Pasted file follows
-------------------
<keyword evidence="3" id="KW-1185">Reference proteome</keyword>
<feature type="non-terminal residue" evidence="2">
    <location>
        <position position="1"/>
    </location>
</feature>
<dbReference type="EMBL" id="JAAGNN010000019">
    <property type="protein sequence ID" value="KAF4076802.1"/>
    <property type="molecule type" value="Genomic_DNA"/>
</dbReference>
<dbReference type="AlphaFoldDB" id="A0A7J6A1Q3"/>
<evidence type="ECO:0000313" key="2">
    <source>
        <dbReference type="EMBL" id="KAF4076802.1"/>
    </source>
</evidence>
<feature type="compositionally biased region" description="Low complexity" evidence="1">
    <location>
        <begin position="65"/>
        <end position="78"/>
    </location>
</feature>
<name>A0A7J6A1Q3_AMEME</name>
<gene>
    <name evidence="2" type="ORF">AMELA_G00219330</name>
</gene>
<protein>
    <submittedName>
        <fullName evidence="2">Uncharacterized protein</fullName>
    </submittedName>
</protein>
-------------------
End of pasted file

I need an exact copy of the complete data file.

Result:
<keyword evidence="3" id="KW-1185">Reference proteome</keyword>
<feature type="non-terminal residue" evidence="2">
    <location>
        <position position="1"/>
    </location>
</feature>
<dbReference type="EMBL" id="JAAGNN010000019">
    <property type="protein sequence ID" value="KAF4076802.1"/>
    <property type="molecule type" value="Genomic_DNA"/>
</dbReference>
<dbReference type="AlphaFoldDB" id="A0A7J6A1Q3"/>
<evidence type="ECO:0000313" key="2">
    <source>
        <dbReference type="EMBL" id="KAF4076802.1"/>
    </source>
</evidence>
<feature type="compositionally biased region" description="Low complexity" evidence="1">
    <location>
        <begin position="65"/>
        <end position="78"/>
    </location>
</feature>
<name>A0A7J6A1Q3_AMEME</name>
<gene>
    <name evidence="2" type="ORF">AMELA_G00219330</name>
</gene>
<protein>
    <submittedName>
        <fullName evidence="2">Uncharacterized protein</fullName>
    </submittedName>
</protein>